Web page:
The multitalented microbial sensory rhodopsins

  • Spudich J
  • 136

    Readers

    Mendeley users who have this article in their library.
  • 139

    Citations

    Citations of this article.

Abstract

Sensory rhodopsins are photoactive, membrane-embedded seven-transmembrane helix receptors that use retinal as a chromophore. They are widespread in the microbial world in each of the three domains of life: Archaea, Bacteria and Eukarya. A striking characteristic of these photoreceptors is their different modes of signaling in different organisms, including interaction with other membrane proteins, interaction with cytoplasmic transducers and light-controlled Ca2+channel activity. More than two decades since the discovery of the first sensory rhodopsins in the archaeon Halobacterium salinarum, genome projects have revealed a widespread presence of homologous photosensors. New work on cyanobacteria, algae, fungi and marine proteobacteria is revealing how evolution has modified the common design of these proteins to produce a remarkably rich diversity in their signaling biochemistry. © 2006 Elsevier Ltd. All rights reserved.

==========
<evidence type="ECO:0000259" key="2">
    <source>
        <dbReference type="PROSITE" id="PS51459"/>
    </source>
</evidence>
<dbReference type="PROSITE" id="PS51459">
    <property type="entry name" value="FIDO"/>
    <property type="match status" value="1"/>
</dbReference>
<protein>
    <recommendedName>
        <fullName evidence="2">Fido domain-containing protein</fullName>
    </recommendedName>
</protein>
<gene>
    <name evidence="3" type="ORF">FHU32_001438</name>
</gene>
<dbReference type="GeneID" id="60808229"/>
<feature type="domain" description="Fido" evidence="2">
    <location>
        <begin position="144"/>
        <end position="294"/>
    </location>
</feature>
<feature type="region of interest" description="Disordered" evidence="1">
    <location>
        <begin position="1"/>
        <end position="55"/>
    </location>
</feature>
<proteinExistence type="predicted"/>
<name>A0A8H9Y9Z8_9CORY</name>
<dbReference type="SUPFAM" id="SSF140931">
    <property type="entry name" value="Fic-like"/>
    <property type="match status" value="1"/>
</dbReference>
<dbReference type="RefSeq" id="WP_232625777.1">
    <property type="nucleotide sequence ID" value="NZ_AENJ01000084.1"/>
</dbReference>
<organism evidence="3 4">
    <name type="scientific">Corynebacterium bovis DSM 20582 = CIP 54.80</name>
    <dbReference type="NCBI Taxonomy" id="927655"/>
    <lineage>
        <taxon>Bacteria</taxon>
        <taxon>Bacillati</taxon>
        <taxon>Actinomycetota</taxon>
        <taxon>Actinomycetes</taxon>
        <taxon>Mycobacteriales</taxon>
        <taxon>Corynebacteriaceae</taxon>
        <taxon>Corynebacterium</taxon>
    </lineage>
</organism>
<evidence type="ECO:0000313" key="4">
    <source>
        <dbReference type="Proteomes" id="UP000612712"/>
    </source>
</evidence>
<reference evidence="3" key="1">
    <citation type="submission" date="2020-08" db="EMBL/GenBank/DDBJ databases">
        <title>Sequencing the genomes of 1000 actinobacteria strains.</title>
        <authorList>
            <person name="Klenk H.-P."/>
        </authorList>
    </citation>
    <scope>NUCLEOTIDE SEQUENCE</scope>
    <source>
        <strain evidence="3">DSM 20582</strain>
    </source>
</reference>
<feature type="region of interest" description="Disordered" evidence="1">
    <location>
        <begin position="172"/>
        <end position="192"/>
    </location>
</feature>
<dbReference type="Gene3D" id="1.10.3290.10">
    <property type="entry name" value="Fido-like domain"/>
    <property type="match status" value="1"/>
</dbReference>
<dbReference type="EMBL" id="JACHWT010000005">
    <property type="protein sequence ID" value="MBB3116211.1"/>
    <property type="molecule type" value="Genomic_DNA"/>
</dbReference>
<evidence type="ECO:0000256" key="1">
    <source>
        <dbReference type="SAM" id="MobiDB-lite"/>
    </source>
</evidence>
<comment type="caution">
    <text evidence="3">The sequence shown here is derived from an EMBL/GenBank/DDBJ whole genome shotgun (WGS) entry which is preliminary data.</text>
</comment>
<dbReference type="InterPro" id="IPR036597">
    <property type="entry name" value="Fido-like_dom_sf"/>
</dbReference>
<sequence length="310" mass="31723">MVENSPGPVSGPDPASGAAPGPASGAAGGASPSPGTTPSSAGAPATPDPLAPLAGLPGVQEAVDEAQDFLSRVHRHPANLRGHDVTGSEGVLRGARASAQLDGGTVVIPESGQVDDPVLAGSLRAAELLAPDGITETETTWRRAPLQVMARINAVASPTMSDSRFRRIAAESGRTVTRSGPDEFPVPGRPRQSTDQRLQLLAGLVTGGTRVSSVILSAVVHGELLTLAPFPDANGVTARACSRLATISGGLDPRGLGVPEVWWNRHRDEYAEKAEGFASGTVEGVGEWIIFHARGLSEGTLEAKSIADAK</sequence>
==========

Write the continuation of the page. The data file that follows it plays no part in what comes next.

Get free article suggestions today

Mendeley saves you time finding and organizing research

Sign up here
Already have an account ?Sign in

Find this document

Authors

  • John L. Spudich

Cite this document

Choose a citation style from the tabs below

Save time finding and organizing research with Mendeley

Sign up for free